A play with panels in Winsor McCay's Little Sammy Sneeze strip.

A panel is an individual frame, or single drawing, in the multiple-panel sequence of a comic strip or comic book, as well as a graphic novel. A panel consists of a single drawing depicting a frozen moment.[1] When multiple panels are present, they are often, though not always, separated by a short amount of space called a gutter.

Newspaper daily strips typically consist of either four panels (Doonesbury, For Better or For Worse) or three panels (Garfield, Dilbert). These panels may all be of the same size, but many skilled cartoonists, such as Bill Watterson, Danny Vasquetto, Leonard Waldstein, Humphrey Powell, and Ginny Thomas vary the size and number of panels in each daily strip. The horizontal newspaper strip can also employ only a single panel, as sometimes seen in Wiley Miller's Non Sequitur.[2]

In Asia, a vertical four-panel arrangement (yonkoma) is common in newspapers, such as with Azumanga Daioh. In a comic book or graphic novel, the shapes of panels and the number of panels on a page may vary widely.

The word "panel" may also refer to a cartoon consisting of a single drawing; the usage is a shortened form of "single-panel comic". In contrast to multi-panel strips, which may involve extended dialogue in speech balloons, a typical panel comic has only one spoken line, printed in a caption beneath the panel itself. Many panel comics are syndicated and published daily, on a newspaper page with other syndicated cartoons that are collectively known as comic strips. Major comic strips in panel format include The Far Side, Dennis the Menace, The Family Circus, Ziggy, Herman and Ripley's Believe It or Not. In this context, panels are contrasted with the more common comic strip format, which consists of an actual "strip" of multiple drawings that tell a story in sequence.


There are two major styles used in newspaper comics, single panels and strips. Single panels are usually not broken up (though this is not always the case), and thus lack continuity. Comics such as Dennis the Menace, The Far Side, and The Family Circus are all single panels. Strips, on the other hand, are generally longer and shaped into a rectangle. Examples of strips include Calvin and Hobbes, Peanuts, and Garfield. J. R. Williams' long-run Out Our Way continued as a daily panel even after it expanded into a Sunday strip, Out Our Way with the Willets. Jimmy Hatlo's They'll Do It Every Time was often displayed in a two-panel format with the first panel showing some deceptive, pretentious, unwitting or scheming human behavior and the second panel revealing the truth of the situation.[3]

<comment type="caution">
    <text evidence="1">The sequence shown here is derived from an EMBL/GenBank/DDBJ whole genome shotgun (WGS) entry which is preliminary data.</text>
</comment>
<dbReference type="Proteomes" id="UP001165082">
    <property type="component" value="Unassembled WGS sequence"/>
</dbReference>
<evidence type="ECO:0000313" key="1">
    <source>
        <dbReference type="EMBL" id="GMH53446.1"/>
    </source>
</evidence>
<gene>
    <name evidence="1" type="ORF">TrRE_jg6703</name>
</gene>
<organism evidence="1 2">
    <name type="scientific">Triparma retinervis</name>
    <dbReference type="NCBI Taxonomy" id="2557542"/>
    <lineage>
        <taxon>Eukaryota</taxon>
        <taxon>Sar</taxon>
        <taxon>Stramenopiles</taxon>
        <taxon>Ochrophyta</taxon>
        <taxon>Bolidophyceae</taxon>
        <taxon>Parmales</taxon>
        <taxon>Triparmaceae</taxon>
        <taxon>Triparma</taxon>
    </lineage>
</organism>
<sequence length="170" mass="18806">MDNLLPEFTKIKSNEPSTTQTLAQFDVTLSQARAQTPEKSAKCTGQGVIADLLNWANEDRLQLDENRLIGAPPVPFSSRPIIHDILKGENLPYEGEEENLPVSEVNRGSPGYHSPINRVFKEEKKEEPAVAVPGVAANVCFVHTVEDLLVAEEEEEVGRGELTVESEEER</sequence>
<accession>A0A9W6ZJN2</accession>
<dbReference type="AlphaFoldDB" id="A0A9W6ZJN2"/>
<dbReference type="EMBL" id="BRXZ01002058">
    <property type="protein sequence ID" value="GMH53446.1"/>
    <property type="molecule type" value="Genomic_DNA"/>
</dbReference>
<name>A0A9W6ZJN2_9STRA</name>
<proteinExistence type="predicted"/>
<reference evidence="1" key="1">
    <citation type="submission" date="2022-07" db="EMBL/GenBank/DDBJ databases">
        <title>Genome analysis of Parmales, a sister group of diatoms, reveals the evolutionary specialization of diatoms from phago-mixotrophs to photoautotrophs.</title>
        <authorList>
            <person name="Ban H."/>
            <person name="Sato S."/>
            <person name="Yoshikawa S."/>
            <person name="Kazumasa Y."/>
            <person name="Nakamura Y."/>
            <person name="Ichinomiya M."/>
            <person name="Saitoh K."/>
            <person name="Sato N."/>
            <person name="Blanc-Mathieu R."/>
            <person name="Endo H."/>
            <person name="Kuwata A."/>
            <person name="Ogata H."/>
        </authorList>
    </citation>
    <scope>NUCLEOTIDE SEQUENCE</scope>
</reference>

Early daily strips were large, often running the entire width of the newspaper, and were sometimes three or more inches high.[4] Initially, a newspaper page included only a single daily strip, usually either at the top or the bottom of the page. By the 1920s, many newspapers had a comics page on which many strips were collected together. Over decades, the size of daily strips became smaller and smaller; until by the year 2000, four standard daily strips could fit in an area once occupied by a single daily strip.[5]

NEA Syndicate experimented briefly with a two-tier daily strip, Star Hawks, but after a few years, Star Hawks dropped down to a single tier.[3]

In Flanders, Belgium, the two-tier strip is the standard publication style of most daily strips like Spike and Suzy and Nero.[6] They appear Monday through Saturday; until 2003 there were no Sunday papers in Flanders.[7] In the last decades,[when?] they have been switched from black-and-white to color.[citation needed]


  1. ^ Saraceni, Mario. The Language of Comics. London ; New York, N.Y: Routledge, 2003, p.7
  2. ^ Go Comics
  3. ^ a b Toonopedia
  4. ^ Newspaper Archive
  5. ^ WebCite: Comic Strip Project
  6. ^ Baudart, Sébastien (2005). Strips in de Belgische dagbladpers, 1945–1950 (PDF) (in Dutch). p. 69. Retrieved 2009-05-15.
  7. ^ Michielsen, Stefaan (2003-09-26). "Zondagskrant als antwoord van uitgevers op krimpende markt" (in Dutch). De Standaard. Retrieved 2009-05-15.

See also